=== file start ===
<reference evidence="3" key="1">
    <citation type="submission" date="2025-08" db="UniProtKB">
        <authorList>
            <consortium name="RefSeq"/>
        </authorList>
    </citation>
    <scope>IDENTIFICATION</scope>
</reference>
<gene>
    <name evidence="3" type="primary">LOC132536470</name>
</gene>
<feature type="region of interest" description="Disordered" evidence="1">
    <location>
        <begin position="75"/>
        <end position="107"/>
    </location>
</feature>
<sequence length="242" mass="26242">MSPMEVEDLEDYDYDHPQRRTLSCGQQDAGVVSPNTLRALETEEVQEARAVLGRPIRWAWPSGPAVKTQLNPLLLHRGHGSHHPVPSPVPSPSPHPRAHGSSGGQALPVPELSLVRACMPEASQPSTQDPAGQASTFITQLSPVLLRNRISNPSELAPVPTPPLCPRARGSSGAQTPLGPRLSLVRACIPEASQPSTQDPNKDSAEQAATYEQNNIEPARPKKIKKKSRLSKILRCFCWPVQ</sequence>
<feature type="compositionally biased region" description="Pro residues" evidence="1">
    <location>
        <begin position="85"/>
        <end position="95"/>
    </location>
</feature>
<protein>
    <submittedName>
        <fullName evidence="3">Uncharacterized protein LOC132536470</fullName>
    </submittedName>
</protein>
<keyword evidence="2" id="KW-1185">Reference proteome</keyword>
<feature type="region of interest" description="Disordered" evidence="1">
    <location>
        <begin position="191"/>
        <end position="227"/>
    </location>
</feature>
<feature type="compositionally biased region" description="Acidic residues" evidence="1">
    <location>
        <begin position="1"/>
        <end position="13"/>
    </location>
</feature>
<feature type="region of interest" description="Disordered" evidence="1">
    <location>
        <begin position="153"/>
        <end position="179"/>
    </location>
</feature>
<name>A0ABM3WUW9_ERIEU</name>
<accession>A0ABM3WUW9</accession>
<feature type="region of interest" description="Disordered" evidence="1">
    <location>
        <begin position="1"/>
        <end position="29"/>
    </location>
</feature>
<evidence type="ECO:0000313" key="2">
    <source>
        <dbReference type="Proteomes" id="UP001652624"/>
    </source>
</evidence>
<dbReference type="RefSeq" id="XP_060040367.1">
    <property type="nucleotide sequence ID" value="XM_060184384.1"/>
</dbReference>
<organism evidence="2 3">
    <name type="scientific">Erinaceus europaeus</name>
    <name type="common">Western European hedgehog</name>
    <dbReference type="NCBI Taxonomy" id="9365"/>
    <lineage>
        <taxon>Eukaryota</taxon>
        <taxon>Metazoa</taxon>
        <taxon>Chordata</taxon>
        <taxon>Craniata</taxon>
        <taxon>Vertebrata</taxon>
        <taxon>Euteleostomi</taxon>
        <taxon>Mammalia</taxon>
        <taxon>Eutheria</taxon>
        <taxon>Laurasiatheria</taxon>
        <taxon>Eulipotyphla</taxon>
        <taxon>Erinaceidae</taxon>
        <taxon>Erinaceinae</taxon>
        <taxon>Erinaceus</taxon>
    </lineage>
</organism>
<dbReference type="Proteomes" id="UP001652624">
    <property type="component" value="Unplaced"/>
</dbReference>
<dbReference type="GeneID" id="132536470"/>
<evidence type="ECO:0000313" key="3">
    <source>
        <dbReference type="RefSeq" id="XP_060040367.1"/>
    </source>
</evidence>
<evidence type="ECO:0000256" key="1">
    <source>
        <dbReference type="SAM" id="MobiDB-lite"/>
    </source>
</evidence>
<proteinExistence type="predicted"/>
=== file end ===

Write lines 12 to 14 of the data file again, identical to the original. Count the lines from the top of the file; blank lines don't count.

<feature type="region of interest" description="Disordered" evidence="1">
    <location>
        <begin position="75"/>